Revised Vertical Merger Rules Not Expected to Impact Proposed Deals

While regulators are expected to crack down on the acquisition of hospital-led medical practices, the FTC’s revision of vertical merger guidelines will not interfere with the proposed deals, antitrust experts said.

The FTC canceled its 2020 vertical merger recommendations last month after several of its members and policy experts criticized them as being too lenient. This move was expected as the agency passed to the Democratic majority.

The FTC and the Department of Justice jointly replaced the regulatory framework in June 2020, the first update since 1984. The recall means the commission will take a tougher stance on vertical mergers, bringing together two or more companies operating at different levels of the supply chain like hospitals buying doctor’s practices – similar to President Joe Biden’s promise. The Justice Department maintains the 2020 guidelines, which could lead to different enforcement strategies depending on which agency is challenging the proposed transaction.

“When it comes to vertical mergers, things are going to get more stringent,” said Pal Zinn, antitrust lawyer for Dickinson Wright. “The real problem from a practitioner’s perspective is that the FTC’s removal of the recommendation leaves a lot of confusion.”

“Whether the FTC is applying stricter rules or not, it’s not the law,” said Catherine Funk, Baker Donelson’s antitrust attorney.

“If you are filing a vertical merger case, you don’t have clear rules, as with horizontal mergers – it’s much more subtle and depends on economic data,” she said. “I think the agency will have the same problems as with past vertical transactions.”

The case law on vertical integration is not evolving, which is frustrating for antitrust lawyers and economists, said Alicia Butts, an antitrust partner at Faegre Drinker Biddle & Reath.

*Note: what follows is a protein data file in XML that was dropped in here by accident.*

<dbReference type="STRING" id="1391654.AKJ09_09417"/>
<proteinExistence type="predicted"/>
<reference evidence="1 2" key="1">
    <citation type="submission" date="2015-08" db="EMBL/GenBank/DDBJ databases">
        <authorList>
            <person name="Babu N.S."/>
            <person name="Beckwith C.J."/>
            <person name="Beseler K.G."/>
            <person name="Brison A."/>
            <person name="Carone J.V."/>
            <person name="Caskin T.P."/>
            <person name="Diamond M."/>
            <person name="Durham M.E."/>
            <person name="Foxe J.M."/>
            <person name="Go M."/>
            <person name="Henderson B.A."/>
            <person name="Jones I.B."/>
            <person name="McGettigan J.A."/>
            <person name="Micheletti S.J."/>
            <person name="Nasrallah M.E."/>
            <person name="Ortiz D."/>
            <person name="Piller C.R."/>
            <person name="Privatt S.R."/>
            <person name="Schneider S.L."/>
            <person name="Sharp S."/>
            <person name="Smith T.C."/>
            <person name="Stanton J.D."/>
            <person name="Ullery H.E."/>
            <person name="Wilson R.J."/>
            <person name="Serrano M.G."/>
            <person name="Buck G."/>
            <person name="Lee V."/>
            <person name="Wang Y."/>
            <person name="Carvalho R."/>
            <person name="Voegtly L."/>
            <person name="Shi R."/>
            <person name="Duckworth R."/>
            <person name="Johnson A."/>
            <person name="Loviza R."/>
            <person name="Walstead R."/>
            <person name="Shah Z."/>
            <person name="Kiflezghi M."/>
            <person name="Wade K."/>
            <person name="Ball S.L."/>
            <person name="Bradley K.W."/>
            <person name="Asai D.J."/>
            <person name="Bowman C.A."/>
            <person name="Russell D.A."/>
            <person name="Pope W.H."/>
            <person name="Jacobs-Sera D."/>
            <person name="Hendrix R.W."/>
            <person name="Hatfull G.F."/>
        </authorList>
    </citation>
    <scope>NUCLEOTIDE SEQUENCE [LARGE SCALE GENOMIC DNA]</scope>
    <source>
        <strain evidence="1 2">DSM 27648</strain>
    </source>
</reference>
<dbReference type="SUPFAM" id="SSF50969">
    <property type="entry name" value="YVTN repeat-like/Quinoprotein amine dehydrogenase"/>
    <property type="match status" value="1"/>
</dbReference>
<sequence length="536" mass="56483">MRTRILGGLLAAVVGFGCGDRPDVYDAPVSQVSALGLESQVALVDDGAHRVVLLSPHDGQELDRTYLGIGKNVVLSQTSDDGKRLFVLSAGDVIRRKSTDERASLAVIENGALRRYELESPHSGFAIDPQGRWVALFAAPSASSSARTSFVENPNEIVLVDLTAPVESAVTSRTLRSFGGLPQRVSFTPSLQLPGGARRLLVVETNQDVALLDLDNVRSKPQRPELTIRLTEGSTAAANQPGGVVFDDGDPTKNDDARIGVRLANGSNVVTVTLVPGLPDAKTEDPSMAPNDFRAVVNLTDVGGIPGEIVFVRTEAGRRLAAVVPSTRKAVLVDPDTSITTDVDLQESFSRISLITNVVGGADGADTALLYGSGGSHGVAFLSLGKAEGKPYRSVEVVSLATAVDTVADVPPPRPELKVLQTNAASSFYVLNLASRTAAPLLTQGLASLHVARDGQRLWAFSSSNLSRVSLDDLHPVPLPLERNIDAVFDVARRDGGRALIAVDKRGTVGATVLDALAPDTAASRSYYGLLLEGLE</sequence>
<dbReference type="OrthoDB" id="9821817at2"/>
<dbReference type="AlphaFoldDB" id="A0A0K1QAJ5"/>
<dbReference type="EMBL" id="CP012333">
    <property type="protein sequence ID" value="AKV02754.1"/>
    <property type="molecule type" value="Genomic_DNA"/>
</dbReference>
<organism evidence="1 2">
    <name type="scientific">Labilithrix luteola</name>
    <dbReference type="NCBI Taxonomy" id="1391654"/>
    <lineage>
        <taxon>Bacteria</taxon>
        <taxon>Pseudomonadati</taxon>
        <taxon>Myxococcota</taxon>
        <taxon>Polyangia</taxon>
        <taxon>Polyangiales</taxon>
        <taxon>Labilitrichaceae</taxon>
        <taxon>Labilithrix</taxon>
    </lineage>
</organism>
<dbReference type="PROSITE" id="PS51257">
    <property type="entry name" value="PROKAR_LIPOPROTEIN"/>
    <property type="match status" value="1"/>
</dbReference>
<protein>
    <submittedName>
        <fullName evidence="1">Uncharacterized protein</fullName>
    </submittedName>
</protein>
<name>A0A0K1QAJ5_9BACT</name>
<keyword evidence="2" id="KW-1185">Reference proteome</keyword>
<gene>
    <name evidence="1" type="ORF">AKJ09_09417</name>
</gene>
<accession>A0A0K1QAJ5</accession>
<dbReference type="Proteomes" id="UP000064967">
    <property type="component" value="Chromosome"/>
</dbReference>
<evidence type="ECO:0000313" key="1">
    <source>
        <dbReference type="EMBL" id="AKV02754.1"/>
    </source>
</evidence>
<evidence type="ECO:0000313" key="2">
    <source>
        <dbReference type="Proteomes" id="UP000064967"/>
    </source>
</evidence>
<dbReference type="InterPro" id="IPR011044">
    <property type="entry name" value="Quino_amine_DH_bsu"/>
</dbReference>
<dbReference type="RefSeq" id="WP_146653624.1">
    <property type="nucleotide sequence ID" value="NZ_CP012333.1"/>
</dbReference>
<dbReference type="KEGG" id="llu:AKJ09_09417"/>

“I think most people think that the system needs to be improved a little. The question is how strong, ”she said.

When the government challenges horizontal mergers, such as when hospitals are merged, it uses standards such as the Herfindahl-Hirschman Index to measure market concentration and assess the impact on competition. But there is no clear methodology applicable to vertical transactions, which means that most mergers are contested on a horizontal basis. It is generally assumed that vertical integration promotes competition, although this consensus is subject to change.

“(The Herfindahl-Hirschman Index) gives the courts something tangible; there is nothing of the kind in vertical case law, ”Funk said. “I can’t imagine how they will ever be.”

On July 1, the FTC expanded Section 5 of the FTC Act, which empowers the commission to investigate and challenge “unfair competition practices affecting trade,” although this provision is more vague than the Sherman and Clayton Acts.

“There has been a debate around Section 5 for some time now. There was definitely a bar (association) component that believed the FTC and the Justice Department should have the same standards and enforce the same laws, ”Butts said. “The more progressive part of the legal profession would like the FTC to be more aggressive in filing cases.”

Some argue that vertical integration can improve quality and lower health care costs by improving economies of scale. Executives are betting that the upfront costs of upgrading information technology, providing compensation packages, and adding office space can pay off in a more coherent network of doctors that increases referrals, reduces duplicate care, and minimizes variation.

Others argue that large integrated healthcare companies can compete against competitors, which can increase costs and reduce quality. Companies can block access to downstream merger partner products and share confidential business information about competitors.